It’s not what you have heard. Sulfites do not cause wine headaches! That is a myth and science has thoroughly debunked it. You have to let go of that one. No, wrong again, it is not the tannin in red wine. That is a myth as well. The culprits are histamine and tyramine, two compounds present in inconsistent amounts in the various types of wines and in differing levels from wines from the various grape producing areas of the world.

Histamine is found in many red wines and some whites and that varies by region and by grape variety. This compound dilates blood vessels which in some people causes a harmless headache. The cure? Caffeine in coffee has a reverse effect of reducing the size of blood vessels as does things like salt, licorice and ginger.  I have a friend who takes a Claritin histimine blocker before indulging in a few glasses of wine.

Tyramine is found in cheese, bananas, chocolate and also in some wines. It causes blood pressure to rise and that may cause a headache in some people, usually only those who are on specific medicines that increase the effect. Riesling is high in tyramine. The answer is to try drinking Sauvignon Blanc and Chardonnay which are usually lower in the substance.

Most interesting is the importance of where the wine was produced, since the soils in Europe and other older areas of wine growing have been so depleted over the centuries, it turns out that new fine wine regions have lower amounts of these headache causing compounds. Washington State is thought to have the lowest levels of headache causing compounds in both reds and whites due to the rich volcanic soils that are in pristine condition in what is a very young wine growing region producing world class fine wines.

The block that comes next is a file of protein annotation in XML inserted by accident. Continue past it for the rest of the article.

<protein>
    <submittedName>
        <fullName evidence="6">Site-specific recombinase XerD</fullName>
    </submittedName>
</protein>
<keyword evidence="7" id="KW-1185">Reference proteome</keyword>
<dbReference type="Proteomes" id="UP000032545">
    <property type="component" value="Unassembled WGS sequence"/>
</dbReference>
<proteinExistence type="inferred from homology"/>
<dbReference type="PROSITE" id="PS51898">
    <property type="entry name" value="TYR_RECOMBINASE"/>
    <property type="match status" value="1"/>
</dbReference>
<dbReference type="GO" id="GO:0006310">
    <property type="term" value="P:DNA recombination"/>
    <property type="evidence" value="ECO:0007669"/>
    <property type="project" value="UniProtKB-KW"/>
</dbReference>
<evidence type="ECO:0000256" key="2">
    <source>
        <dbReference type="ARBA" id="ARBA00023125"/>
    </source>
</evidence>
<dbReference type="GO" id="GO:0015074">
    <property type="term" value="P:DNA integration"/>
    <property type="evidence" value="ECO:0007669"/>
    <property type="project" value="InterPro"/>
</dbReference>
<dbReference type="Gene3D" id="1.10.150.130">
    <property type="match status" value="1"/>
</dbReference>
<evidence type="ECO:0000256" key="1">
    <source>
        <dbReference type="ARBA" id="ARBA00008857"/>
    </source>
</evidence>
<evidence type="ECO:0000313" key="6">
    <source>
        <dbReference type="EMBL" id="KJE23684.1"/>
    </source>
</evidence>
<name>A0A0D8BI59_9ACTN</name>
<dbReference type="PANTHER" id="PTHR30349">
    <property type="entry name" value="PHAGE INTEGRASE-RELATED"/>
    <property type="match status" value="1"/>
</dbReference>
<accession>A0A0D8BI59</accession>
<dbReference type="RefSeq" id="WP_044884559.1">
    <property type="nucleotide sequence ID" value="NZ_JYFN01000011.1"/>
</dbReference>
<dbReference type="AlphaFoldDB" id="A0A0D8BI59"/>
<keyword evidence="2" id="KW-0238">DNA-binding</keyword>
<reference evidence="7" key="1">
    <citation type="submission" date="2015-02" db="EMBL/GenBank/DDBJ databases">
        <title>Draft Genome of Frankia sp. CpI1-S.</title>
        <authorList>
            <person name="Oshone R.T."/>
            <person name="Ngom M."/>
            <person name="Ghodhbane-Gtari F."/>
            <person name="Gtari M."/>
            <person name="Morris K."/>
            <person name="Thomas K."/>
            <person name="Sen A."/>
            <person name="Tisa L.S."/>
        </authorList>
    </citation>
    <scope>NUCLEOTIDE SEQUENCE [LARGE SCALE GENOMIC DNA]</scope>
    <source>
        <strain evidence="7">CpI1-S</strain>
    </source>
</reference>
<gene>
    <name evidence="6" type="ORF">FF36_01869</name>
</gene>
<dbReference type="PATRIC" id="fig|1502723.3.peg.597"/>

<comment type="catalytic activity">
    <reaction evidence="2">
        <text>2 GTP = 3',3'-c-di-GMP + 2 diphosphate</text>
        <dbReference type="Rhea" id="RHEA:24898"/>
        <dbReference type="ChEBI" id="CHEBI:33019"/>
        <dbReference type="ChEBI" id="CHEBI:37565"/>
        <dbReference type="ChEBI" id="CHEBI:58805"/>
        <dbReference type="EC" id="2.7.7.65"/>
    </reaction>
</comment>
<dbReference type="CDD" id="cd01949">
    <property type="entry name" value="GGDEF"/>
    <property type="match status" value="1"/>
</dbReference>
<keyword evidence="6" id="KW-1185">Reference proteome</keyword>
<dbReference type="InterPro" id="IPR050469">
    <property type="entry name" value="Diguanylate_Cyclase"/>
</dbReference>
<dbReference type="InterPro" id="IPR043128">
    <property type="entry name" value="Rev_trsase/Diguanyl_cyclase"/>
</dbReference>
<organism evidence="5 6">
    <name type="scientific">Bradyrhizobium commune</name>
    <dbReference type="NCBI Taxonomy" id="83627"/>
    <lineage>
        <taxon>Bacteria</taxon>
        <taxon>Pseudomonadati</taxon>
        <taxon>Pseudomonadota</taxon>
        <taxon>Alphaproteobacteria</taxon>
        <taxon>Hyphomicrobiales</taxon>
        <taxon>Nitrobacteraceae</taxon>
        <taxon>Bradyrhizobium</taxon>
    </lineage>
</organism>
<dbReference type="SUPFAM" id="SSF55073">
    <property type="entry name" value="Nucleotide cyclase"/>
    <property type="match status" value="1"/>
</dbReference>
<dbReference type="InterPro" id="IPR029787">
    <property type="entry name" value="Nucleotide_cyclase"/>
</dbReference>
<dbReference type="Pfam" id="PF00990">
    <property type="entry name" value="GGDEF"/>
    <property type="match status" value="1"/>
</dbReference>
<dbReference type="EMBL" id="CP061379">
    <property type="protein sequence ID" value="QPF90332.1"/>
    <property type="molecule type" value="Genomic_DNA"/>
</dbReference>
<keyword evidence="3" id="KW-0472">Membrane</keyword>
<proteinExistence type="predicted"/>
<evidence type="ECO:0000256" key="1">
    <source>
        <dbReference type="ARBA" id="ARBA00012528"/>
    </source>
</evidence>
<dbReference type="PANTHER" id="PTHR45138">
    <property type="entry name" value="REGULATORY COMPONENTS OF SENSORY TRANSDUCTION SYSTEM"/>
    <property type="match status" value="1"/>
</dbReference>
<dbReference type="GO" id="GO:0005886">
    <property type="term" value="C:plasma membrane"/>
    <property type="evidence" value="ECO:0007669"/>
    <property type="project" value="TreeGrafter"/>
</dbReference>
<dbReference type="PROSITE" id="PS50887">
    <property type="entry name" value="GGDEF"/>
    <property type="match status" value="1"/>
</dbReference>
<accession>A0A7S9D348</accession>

So here is your answer. Experiment with different wines, find out which give you a headache and which don’t. When in doubt pick a Sauvignon Blanc, Chardonnay or other white wine from a young wine growing region like Washington State or New Zealand. Don’t give up on the reds! Try a glass of Washington red wine and experiment. You might be surprised to find you can drink many wines you never thought possible. Perhaps try one of the reds produced by Nodland Cellars which uses grapes from the rich soils of the Walla Walla Valley. Always drink wine with food, preferably during a meal and if you are prone to headaches avoid the cheese and chocolate. Have a cup of coffee at the end of each meal where you drink wine. Some report anti-histamines and Ibuprofen help if you get a wine headache (but I should offer a caveat by saying you should read the label and contact a doctor before taking any medicine and if you have migraines you should be seeing a doctor for advice anyway). Finally, drink an 8 ounce glass of water for each glass of wine…that also prevents the common hangover.

So there you go! Time to start the fun experimentation of which wines work for you and take the headache out of drinking wine.